The U.S. Securities and Exchange Commission is planning to vote on Thursday on whether or not to charge credit-rating firm Egan-Jones with making intentional misstatements to regulators when applying to be a "nationally recognized" rating agency, people familiar with the matter said.
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The possible charges, which would require a majority commission vote, pertain to issues such as misrepresenting the firm's rating experience, conflict-of-interest policy issues, and a failure to keep certain books and records, the people said.
Egan-Jones is the smallest U.S.-recognized credit rating firm and it has the fewest analysts on staff compared with its competitors, according to a 2011 SEC report.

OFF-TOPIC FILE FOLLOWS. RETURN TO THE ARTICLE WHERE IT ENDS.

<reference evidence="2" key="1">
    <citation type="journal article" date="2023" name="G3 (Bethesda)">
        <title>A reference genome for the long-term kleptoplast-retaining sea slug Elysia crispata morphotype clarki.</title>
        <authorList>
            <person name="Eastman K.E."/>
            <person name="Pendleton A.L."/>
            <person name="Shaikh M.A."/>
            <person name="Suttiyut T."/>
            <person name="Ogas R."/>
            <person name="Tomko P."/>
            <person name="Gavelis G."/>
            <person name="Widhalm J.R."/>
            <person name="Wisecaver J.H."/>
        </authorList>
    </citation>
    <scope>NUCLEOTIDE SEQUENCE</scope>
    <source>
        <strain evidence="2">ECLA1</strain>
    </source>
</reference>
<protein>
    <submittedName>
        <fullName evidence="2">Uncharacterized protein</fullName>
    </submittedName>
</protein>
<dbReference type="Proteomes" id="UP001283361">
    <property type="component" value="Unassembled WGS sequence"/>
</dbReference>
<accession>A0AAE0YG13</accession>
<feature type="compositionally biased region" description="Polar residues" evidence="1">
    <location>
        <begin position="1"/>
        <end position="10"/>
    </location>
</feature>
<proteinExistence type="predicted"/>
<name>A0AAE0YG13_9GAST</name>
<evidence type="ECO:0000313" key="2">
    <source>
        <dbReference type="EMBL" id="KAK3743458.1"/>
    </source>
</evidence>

Egan-Jones has been faster than the big-three ratings agencies in downgrading some developed countries in the wake of the global financial crisis.
An attorney for Egan-Jones said he would be "greatly disappointed" if the SEC took enforcement action.
Egan-Jones President Sean Egan did not immediately return a call for comment.
(Reporting By Sarah N. Lynch and Karen Freifeld, with additional reporting by Walter Brandimarte; Editing by Gerald E. McCormick)